People often lose money on their insurance premiums because they don't take advantage of discounts, Bachrach said. For example, if you need both auto and homeowners insurance, you often can get a discount of at least 10% if you bundle your policies with one company, he said.
Insurance companies also offer discounts on auto insurance premiums to some policyholders, such as those who keep their annual driving within certain mileage limits, or parents of a student driver with good grades. However, it's often up to you to ask about discounts in order to get them, Bachrach said.
You also might lose money if you set your insurance deductible too low. Raising your homeowners insurance deductible to $1,000 could shave 25% off your premium, according to the Insurance Information Institute.
8. ATM fees
You might be losing money when you withdraw cash from an ATM if you are not using one in your bank's network. Not only will your bank charge you for using an out-of-network ATM, but you will also get hit with a fee from the bank whose ATM you are using. Some studies have found that these fees can top $4 on average.
Apps such as the free ATM Hunter can help you find your own bank's ATM so you don't get hit with charges. Or if you need to pick up a few things from the store, you typically can get cash back without a fee when you make a purchase at a supermarket.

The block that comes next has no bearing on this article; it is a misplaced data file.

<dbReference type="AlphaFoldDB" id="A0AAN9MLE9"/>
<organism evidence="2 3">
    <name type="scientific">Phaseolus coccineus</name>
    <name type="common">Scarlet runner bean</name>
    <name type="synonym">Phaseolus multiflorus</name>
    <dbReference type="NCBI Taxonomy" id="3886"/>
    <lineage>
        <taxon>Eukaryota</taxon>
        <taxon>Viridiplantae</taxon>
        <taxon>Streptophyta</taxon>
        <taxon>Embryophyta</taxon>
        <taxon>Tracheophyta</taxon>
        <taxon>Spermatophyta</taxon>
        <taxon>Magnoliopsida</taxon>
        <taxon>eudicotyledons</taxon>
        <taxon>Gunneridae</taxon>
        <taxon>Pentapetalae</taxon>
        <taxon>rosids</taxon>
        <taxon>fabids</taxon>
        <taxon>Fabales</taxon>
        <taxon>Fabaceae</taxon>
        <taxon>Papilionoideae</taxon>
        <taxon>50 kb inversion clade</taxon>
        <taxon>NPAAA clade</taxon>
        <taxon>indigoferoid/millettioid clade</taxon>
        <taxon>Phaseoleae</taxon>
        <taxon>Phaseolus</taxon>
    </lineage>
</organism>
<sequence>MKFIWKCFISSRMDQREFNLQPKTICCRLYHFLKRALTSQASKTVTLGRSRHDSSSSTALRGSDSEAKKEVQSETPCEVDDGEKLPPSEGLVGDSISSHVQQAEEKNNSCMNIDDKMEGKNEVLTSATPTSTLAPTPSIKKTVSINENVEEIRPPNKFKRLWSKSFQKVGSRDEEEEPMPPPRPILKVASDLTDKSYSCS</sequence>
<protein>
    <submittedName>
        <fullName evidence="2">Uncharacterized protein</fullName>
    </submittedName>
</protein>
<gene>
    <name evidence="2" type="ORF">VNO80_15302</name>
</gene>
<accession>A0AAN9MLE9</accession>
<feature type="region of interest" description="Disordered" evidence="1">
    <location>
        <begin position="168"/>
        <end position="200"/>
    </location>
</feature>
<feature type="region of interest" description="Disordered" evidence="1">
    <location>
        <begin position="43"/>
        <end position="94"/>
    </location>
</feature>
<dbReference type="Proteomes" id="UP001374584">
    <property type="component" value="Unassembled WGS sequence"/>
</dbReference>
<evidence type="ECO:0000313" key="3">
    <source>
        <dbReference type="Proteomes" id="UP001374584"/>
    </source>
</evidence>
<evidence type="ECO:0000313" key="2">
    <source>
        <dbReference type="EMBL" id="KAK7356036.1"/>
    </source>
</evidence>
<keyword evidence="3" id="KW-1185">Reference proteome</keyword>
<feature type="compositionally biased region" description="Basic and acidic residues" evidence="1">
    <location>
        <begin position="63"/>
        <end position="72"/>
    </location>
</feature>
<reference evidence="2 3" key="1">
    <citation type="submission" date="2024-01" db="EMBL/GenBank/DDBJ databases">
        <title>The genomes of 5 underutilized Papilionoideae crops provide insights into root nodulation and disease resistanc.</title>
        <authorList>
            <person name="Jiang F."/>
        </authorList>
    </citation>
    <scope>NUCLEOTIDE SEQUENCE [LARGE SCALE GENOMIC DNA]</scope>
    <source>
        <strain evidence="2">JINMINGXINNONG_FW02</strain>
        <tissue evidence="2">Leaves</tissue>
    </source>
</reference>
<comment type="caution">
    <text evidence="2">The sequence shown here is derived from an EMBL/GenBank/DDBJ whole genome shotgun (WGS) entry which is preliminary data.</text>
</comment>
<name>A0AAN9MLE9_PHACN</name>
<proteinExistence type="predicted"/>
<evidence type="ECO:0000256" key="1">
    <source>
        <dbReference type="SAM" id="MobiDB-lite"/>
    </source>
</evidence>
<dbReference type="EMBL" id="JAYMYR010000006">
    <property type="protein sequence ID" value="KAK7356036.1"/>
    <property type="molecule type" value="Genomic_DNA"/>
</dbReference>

9. Investment fees
Your retirement account might lose money unnecessarily because you have chosen investments with high fees. "People have no idea what they're paying for investments," Nelson said.
Plan administration fees and investment fees eat into your returns and reduce the amount of money you will have for retirement. For example, if fees and expenses on your account are 1.5%, your balance will be 28% smaller at retirement than if the fees had been just 0.5%, according to the U.S. Department of Labor.
10. Late fees
More than one-third of consumers paid late bills in 2014, according to a survey conducted by Fiserv, a provider of financial services technology. That's an easy way to lose money because companies often impose fees for late payments.
For example, federal law allows credit card companies to charge $25 for the first payment that's at least 21 days late, and $35 for a second late payment in six months.